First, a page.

NCERT Class 11 Economics Chapter 1: Indian Economy on The Eve of Independence YouTube Lecture Handouts

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  • Understand historical backdrop

  • Britishers turned India into raw material supplier for their own industrial development – exploitative nature of development

Before British Advent

  • Agriculture

  • Handicraft – cotton & silk, metal & precious stone

  • Had worldwide market – fine quality & high standards of craftsmanship

  • Muslin (from Dhaka – now in Bangladesh) – finest quality as malmal – known as malmal khas or malmal shahi

British Advent

  • Protect & promote British interest

  • Transform India into supplier of raw materials and consumer of finished industrial products from Britain

  • No sincere effort to measure national & per capita income

  • Some efforts - Dadabhai Naoroji, William Digby, Findlay Shirras, V.K.R.V. Rao (most significant estimates) and R.C. Desai

  • Country’s growth of aggregate real output during the first half of 20th century was <2% & ½% growth in per capita output per year

Agricultural Sector (British Impact)

  • 85% agrarian & in villages – stagnation & deterioration (in contrast to agricultural prosperity in 17th century)

  • Agricultural productivity was low - low levels of technology, lack of irrigation facilities and negligible use of fertilizers

  • Stagnation due to land settlement – Zamindari system in Bengal (profit went to zamindars)

  • Zamindars collected rent regardless of the economic conditions

  • Revenue settlement –dates for depositing specified sums of revenue were fixed, if not zamindars were to lose their rights

  • Higher yield of cash crops in some areas (for British industries) – commercialization of agriculture (small section of farmers)

  • Majority farmers - small farmers and sharecroppers neither had resources and technology nor had incentive to invest

Industrial Sector (British Impact)

  • Handicrafts declined – created unemployment & demand for consumer market (as now these are not locally available)

  • No modern industrial base was coming up

  • 2 fold objective - reduce India to exporter of important raw materials for industries in Britain & turn India into market for the finished products of those industries

  • Increased import of cheap goods from Britain

  • 2nd half of 19th century – modern industry started but slowly – initially as cotton textile (Maharashtra & Gujarat) & jute mills (Bengal)

  • Early 20th century – iron & steel industry – TISCO in 1907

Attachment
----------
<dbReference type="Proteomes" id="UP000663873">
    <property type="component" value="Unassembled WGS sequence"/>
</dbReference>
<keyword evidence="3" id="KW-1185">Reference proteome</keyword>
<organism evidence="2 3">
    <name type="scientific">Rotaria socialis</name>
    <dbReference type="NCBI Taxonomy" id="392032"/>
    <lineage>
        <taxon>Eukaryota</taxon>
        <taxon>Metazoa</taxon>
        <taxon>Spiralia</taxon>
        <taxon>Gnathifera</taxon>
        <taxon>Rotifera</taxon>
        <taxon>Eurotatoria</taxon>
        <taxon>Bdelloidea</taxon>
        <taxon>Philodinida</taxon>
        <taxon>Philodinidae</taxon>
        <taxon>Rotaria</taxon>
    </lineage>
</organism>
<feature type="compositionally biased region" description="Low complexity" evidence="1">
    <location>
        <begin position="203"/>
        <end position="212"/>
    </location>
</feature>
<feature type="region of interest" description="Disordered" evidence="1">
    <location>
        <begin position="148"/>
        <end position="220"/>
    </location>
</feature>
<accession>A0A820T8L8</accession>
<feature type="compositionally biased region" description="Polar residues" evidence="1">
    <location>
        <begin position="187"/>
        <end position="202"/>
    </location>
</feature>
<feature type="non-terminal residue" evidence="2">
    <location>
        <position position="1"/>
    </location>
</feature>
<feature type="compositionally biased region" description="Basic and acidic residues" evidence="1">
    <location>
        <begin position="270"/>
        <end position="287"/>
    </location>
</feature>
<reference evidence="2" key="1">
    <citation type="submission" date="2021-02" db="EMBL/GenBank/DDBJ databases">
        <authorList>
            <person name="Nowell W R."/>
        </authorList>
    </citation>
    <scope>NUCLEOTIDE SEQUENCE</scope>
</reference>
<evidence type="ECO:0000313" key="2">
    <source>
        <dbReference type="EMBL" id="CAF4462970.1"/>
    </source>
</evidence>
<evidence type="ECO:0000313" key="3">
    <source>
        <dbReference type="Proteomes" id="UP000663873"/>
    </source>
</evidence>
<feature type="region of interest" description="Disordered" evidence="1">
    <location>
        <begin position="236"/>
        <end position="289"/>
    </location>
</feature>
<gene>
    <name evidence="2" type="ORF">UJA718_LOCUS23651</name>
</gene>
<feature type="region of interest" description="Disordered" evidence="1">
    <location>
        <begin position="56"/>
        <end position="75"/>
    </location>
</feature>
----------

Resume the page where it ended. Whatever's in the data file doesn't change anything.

• After WW-II: Sugar, cement & paper industry

  • No Capital Goods Industry (which can make machine tools to make articles for current use) to promote industrialization

  • Growth rate of new industrial sector & % contribution to GDP was small

  • Limited operation of public sector only in railways, power generation, communications, ports

  • Ramesh Chandra Dutt’s Economic History of India (3 volumes)

  • B.H. Baden-Powell’s The Land Systems of British India (2 volumes)

  • Amartya Sen’s book Poverty and Famines

Foreign Trade

  • Affected by restrictive policies of commodity production, trade and tariff pursued by the colonial government

  • Britain maintained a monopoly control over India’s exports & imports

Image of Foreign Trade

Image of Foreign Trade

Image of Foreign Trade

More than 50% of India’s foreign trade was restricted to Britain while rest was with China, Ceylon (Sri Lanka) and Persia (Iran) – Opening of Suez Canal (connects Port Said on Mediterranean Sea with the Gulf of Suez, an arm of the Red Sea in 1869) intensified it further

Suez canal and indian ocean

Suez Canal and Indian Ocean

Suez canal and indian ocean

  • Generated large export surplus – but no inflow of gold or silver to India but as payment for expense of British offices

  • Essentials like food, kerosene & clothes were scarce in India

Demography

  • 1st population census in 1881 – revealed uneven distribution and growth

  • Census conducted every 10 years

  • Before 1921- 1st stage of demographic transition

  • After 1921 – 2nd stage of demographic transition

  • Low literacy, high IMR, low life expectancy, rampant water & airborne diseases & extensive poverty

Image of Litercy Rate In India

Image of Litercy Rate in India

Image of Litercy Rate In India

Occupational Structure

  • Colonial period – Agriculture at around 70-75%, manufacturing at 10% & services at 15-20%

  • Regional Variations - then Madras Presidency (includes present-day Tamil Nadu, Andhra Pradesh, Kerala and Karnataka), Bombay and Bengal – showed increase in industrial & service sectors

  • Agriculture increased in Orissa, Rajasthan & Punjab

Infrastructure

  • Development of railways, ports, water transport, posts & telegraphs (to maintain law & order) under British rule – subserve colonial interest & give basic facilities to people

  • Roads – to mobilize army & carry raw material out of nation to railways or ports

  • Acute shortage of all-weather roads to reach out to rural areas during the rainy season – suffered calamities & famines

  • Railways introduced in 1853 (1st b/w Bombay & Thane) – enabled people for long distance travel & broke geographical and cultural barriers & fostered commercialization of agriculture which affected self-sufficiency of villages

  • Exports expanded but no real benefit to people

  • Tata Airlines was established in 1932 inaugurating the aviation sector in India

  • Inland waterways were uneconomical (Coastal Canal on Odisha Coast) – huge cost & parallel to it was railways, so waterways abandoned

Challenges in SUMMARY

  • Agriculture – low productivity & surplus labour

  • Industries – needed modernization, diversification, capacity building & public investment (collapse of handicrafts)

  • Foreign trade – to feed Industrial Revolution in Britain

  • Infrastructure – required upgradation, expansion and public orientation

  • Rampant poverty & unemployment